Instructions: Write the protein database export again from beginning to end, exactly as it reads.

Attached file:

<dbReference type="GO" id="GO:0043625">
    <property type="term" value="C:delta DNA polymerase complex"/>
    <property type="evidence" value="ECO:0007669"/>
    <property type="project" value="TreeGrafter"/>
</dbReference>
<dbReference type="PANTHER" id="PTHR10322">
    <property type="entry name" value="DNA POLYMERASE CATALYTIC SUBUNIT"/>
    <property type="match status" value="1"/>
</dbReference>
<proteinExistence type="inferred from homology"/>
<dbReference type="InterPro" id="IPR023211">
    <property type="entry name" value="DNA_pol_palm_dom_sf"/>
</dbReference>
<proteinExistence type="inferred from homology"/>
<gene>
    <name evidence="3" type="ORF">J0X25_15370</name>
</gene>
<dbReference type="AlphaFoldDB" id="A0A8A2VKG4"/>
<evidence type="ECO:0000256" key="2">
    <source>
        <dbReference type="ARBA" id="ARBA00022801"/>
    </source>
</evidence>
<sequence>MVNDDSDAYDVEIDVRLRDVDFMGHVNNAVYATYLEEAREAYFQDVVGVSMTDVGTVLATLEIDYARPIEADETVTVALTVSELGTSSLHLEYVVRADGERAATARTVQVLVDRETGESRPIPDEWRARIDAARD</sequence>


<dbReference type="GO" id="GO:0043625">
    <property type="term" value="C:delta DNA polymerase complex"/>
    <property type="evidence" value="ECO:0007669"/>
    <property type="project" value="TreeGrafter"/>
</dbReference>
<dbReference type="PANTHER" id="PTHR10322">
    <property type="entry name" value="DNA POLYMERASE CATALYTIC SUBUNIT"/>
    <property type="match status" value="1"/>
</dbReference>
<proteinExistence type="inferred from homology"/>
<dbReference type="InterPro" id="IPR023211">
    <property type="entry name" value="DNA_pol_palm_dom_sf"/>
</dbReference>
<proteinExistence type="inferred from homology"/>
<gene>
    <name evidence="3" type="ORF">J0X25_15370</name>
</gene>
<dbReference type="AlphaFoldDB" id="A0A8A2VKG4"/>
<evidence type="ECO:0000256" key="2">
    <source>
        <dbReference type="ARBA" id="ARBA00022801"/>
    </source>
</evidence>
<sequence>MVNDDSDAYDVEIDVRLRDVDFMGHVNNAVYATYLEEAREAYFQDVVGVSMTDVGTVLATLEIDYARPIEADETVTVALTVSELGTSSLHLEYVVRADGERAATARTVQVLVDRETGESRPIPDEWRARIDAARD</sequence>